John Addison summarises a succession of anchor-seiners built at Buckie boatyards, Herd & Mackenzie, Jones, and Thomsons, between 1949 and 1976
Traditional Danish-style anchor-seiners regularly worked out of Buckie harbour when fishing in the Moray Firth between October and March each year, before returning to the Dogger Bank for the summer months, when more favourable weather conditions could be expected.
Fishing in relatively close proximity to Buckie in the winter months regularly led to anchor-seiner skippers berthing their vessels at the Moray harbour between trips and when the boats were tied up over Christmas.
As a result of this well-established practice, the three Buckie boatyards, Herd and Mackenzie, Jones, and Thomsons, often carried out routine maintenance and repair work on anchor-seiners. This enabled boatyard personnel to form good work relationships with anchor skippers, at the same time as building up their practical knowledge of this class of boat.
Almost inevitably, the developing bonds between boatyards and skippers led to some of the numerous companies in Grimsby, Hull and Fleetwood that owned anchor-seiners starting to enquire about the possibility of Buckie yards building this particular style of boat, which until this time had almost exclusively been built in Denmark.
Records indicate that the first anchor-seiner to be built at Buckie, the 58ft x 17ft x 8ft Albyn BCK 7, was completed by Jones for W Smith of Cleethorpes in 1949. Powered by an 88hp Kelvin engine, Albyn was re-registered GY 62 by the same owner the following year.
Jones also completed the 58ft Optimistic INS 315 in 1949. Later registered H 417, E 45, FY 117 and MT 43, this boat sank SE of Aberdeen in 1992.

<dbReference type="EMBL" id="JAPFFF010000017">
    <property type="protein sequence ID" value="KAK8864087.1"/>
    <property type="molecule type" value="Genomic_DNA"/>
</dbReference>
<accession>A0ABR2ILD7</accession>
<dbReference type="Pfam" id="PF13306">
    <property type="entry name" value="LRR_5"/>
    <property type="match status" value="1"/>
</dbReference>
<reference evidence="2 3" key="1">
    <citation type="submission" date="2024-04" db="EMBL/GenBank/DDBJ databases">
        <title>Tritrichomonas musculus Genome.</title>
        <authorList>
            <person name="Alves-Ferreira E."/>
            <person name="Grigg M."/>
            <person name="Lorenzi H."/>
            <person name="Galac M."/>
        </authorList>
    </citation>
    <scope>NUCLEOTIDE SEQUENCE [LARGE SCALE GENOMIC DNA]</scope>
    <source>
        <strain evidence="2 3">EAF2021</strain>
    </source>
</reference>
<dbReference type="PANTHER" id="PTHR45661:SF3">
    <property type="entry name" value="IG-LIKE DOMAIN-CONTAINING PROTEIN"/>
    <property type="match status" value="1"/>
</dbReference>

1950 saw Jones deliver two further anchor-seiners, Three Lads GY 137 and Liberdade GY 105, for Cleethorpes owners. Again featuring 58ft full-bodied hulls, these boats were powered by Kelvin 132hp and Blackstone 120hp engines respectively.
G Thompson & Sons also completed their first anchor-seiner, built on similar lines to a typical Scottish style of vessel for this period, Thompaul WA 10, in 1950. In the same year, Thomsons also launched the 54ft Alant WA 12, which featured a Danish-style hull for Whitehaven owners.
Susitna GY 113, Herd & Mackenzie’s first anchor-seiner, was built at their Peterhead boatyard in 1954, from where a further 15 vessels were slid down the slipway over the next six years (‘Anchor seiners built by Herd & Mackenzie at Peterhead’, Fishing News, 25 February).
In 1955, Thomsons built the 52ft Niels Risager WA 47, the first of four anchor-seiners for Whitehaven owner NK Thomsen; the others being the similar-sized Yvonne Y Risager WA 48, the 60ft Annie Risager WA 49, and the 65ft Helga Risager WA 45.
J Ward & Sons of Fleetwood also placed an order for three anchor-seiners launched in 1955-1956 with names ending in ‘ards’ – Westards BCK 31, Northards FD 71 and Eastards FD 72.
The successful performance of these vessels, designed to fish the Irish Sea grounds, which also included the 51ft Charles Bojer FD 94, led to Thomsons building six anchor-seiners for St Andrews Steam Fishing Company Ltd of Hull in a three-year period from 1956 – Aalborg H 27, Nyborg H 29, Skanderborg H 64, Svendborg H 66, Taarnborg H 92 and Frederiksborg H 93.
After building Albyn, Three Lads and Liberdale in 1949-1950, nine years passed by before Jones launched its next anchor-seiner, Conmoran BCK 92. Powered by a 152hp Gardner engine, the 66ft Conmoran was built for Alan and Norrie Morse of North Shields.
Thirteen years later, Jones delivered a new style of anchor-seiner in the form of the 65ft Frances Bojen BCK 51, for Grimsby skipper Jens Bojen in 1972. This boat, together with the similar-sized Margrethe Bojen BCK 111 and Jean Scott BCK 112 (built at Jones’ yard at Lossiemouth) built for Grimsby owners in 1976, were successfully converted to pair-trawling, with all three boats powered by 230hp Gardner main engines.
These builds heralded the end of an era for Buckie, during which the three local boatyards delivered 44 anchor-seiners.
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